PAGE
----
For most of us, marriage is hard work. Really hard work. And it seems with the divorce rate of over 50%, that a lot of us think marriage should be something effortless, like the old fantasy speak when people talk about finding your soulmate and never ever arguing for the rest of your lives together.
I wish it was true. But, after 27 years as a counselor and a life coach I can tell you that most successful marriages come about when people are able to ask for help, reach outside of themselves, to take care of the resentments and issues that may have been with a couple for a very long period of time.
About 10 years ago a woman came in to work with me after being in a dysfunctional marriage for a number of years. Everything came to a head, when her and her husband got into a physical altercation in their home.
A restraining order was placed upon him, and because they had a small child, the only way they could meet was on a very limited period of time in a very public setting.
During our sessions she would often wonder aloud if she should ever consider taking her husband back. He had been through anger management counseling, by then the restraining order had been dropped, and they were seeing each other a couple days a week mainly so he could see their young child.
I told her that number one she would have to take full responsibility for her role in the physical altercation that lead to her husband being taken to jail, and the concept of divorce was very real and in their faces.
Within a couple weeks she had done just that. Even though she wasn’t the one who had started the altercation, she accepted her role as someone who would push his buttons many times, in this case one too many, that helped push him over the edge.
Within another month or two he contacted me and said that he wanted to start working with me as well since he had completed his court ordered counseling.
Now to the average person, there is not even a question here. Divorce him now! As a matter of fact that’s what most people in her family said would be the best option, but she wasn’t so sure.
Due to this experience, his mind was wide open. He followed everything I asked him to write about, read about, he showed up on time for sessions and even did extra homework that I had never requested.
She did the same thing. She continued to come and work with me for over a year, as they tried to make a decision that would be best for them and best for their young child.
At the end of the year of working together they asked for my opinion. It was easy for me to look at both of them together in one session and tell them I thought they had what it took to bring their love back together, because we had already examined what led to the confrontations in the first place.
Their marriage grew stronger. Their love grew stronger. There was nothing getting in their way, and they created the most incredible love relationship out of something that seemed like absolute hell.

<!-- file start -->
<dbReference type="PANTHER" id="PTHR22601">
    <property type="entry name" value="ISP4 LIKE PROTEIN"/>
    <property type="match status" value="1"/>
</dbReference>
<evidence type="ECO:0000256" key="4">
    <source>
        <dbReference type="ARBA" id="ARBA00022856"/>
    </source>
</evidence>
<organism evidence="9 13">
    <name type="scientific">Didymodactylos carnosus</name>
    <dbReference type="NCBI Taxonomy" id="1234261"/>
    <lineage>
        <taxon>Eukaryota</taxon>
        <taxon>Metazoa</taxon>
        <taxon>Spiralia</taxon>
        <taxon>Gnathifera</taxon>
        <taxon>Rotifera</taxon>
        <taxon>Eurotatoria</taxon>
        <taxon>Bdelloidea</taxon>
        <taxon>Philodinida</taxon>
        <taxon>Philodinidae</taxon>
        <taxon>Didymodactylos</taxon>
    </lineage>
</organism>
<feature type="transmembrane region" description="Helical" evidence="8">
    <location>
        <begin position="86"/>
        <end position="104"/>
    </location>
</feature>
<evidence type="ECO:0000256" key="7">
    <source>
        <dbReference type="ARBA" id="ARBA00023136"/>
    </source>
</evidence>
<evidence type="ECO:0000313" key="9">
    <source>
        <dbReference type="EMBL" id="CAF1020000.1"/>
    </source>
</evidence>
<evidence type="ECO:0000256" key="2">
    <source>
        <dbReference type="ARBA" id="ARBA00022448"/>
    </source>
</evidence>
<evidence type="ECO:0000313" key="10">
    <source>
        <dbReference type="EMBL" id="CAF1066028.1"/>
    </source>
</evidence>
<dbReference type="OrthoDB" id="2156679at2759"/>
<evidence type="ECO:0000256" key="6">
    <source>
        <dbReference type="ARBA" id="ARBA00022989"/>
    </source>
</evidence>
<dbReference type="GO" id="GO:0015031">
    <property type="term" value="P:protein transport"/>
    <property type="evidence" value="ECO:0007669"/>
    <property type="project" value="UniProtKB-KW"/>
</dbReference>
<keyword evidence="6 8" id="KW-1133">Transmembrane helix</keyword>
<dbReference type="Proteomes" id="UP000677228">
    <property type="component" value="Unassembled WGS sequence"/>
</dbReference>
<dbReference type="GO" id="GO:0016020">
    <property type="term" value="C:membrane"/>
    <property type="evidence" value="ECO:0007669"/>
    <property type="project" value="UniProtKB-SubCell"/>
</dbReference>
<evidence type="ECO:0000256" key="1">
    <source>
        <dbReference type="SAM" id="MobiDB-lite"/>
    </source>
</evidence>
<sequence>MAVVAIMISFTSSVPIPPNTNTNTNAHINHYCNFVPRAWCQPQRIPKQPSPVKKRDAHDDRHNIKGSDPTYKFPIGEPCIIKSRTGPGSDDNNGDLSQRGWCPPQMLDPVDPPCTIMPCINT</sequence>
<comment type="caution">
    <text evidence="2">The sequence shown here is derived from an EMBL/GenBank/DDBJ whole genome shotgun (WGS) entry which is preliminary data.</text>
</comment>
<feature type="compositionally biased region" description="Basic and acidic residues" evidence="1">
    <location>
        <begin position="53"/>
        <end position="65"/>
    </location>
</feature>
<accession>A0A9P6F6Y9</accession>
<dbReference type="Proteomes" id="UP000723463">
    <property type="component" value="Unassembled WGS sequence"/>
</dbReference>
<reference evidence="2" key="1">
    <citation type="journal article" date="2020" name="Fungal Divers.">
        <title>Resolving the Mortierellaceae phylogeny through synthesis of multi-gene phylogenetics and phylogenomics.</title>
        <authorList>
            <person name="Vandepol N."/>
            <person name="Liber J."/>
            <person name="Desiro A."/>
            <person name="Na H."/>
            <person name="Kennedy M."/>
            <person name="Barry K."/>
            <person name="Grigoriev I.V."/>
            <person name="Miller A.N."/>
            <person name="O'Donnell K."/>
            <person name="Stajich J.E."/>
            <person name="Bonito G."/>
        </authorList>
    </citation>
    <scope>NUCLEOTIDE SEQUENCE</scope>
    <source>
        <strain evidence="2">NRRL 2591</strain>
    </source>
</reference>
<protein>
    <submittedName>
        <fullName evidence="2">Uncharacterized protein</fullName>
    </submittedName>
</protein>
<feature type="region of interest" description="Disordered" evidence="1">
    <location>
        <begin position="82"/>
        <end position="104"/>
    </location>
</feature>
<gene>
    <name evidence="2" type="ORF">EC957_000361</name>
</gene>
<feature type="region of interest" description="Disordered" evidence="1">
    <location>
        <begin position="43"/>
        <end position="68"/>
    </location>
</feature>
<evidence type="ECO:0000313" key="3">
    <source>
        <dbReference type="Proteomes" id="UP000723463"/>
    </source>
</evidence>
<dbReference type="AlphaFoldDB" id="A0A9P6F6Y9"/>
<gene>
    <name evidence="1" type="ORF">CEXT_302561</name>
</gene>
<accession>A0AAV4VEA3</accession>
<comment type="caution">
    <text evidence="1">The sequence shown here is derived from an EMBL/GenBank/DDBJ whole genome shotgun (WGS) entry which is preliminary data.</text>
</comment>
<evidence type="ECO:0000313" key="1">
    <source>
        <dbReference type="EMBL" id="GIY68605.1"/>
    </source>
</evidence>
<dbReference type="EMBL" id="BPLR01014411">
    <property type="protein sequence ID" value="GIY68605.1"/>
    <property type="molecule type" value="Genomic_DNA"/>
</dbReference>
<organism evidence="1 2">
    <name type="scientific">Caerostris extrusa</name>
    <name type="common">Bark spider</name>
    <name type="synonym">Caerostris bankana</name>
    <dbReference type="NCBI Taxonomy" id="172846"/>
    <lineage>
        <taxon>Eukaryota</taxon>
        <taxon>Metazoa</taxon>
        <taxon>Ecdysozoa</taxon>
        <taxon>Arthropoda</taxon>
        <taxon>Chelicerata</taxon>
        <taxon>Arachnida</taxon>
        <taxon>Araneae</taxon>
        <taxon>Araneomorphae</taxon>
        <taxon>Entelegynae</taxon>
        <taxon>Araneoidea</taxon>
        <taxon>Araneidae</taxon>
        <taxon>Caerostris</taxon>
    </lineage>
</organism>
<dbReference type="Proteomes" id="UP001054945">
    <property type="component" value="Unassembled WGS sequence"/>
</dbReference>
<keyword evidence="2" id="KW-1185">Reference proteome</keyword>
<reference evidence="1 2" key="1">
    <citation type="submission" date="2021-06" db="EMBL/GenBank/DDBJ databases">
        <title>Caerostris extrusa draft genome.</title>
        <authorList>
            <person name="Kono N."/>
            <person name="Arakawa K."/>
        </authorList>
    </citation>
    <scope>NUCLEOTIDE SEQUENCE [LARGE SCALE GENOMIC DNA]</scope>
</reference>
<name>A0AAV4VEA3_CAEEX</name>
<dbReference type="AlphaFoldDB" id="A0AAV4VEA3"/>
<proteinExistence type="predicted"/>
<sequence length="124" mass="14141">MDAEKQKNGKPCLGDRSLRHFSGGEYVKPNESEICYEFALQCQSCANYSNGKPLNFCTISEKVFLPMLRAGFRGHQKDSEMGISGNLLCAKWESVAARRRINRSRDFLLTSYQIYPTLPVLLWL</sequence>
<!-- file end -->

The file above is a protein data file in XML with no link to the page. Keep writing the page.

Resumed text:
Regardless of how difficult your relationship might be, when both people come to the plate with an open mind and are willing to do the work necessary to heal their love, healing can take place.
You might be reading this and think that in your marriage, even though it’s filled with drama, it’s nowhere near this bad. But, if you want a great relationship instead of a mediocre one, that’s when we reach out for help.
I am so proud of this couple. I’m so proud of the thousands of couples I’ve worked with that Have created something beautiful in love, when they are on their backs hitting bottom.
If you’d like a few steps to help improve your marriage or relationship, whether it is seriously on the rocks or just not meeting your expectations , Please do the following:
Number one. Write down all of the things that attracted you to your partner in the beginning. What was it about them that made them special? Unique? A good fit for you?
Number two. This will take some deep, honest, soul-searching. How have you let your partner down? What have you done that has not been in the best interest of your relationship? Is it passive aggressive behavior? Have you become resistant to their needs? Have you become selfish with your time? Are you struggling with an addiction, that you need help with?
Number three. When you look at the above responsibilities that come from your side of the fence in this relationship, create a list of action steps that you can do to improve how you act with and around your partner. Don’t fall into the victim mentality state, where everything that’s gone wrong with your relationship is their fault. It rarely if ever is.
Number four. Ask for help. Whether it’s with a counselor, coach, minister, rabbi or anyone else in the world of relationships… Don’t do it on your own. Reach out for help. Even if it means that you go alone, because your partners not interested, many relationships have been healed with just one person reaching out for help.
If I can help you in anyway whatsoever go to our website www.davidessel.com/relationships and we can create for you, the same thing we helped this other couple create…
Deep, abiding, lasting love.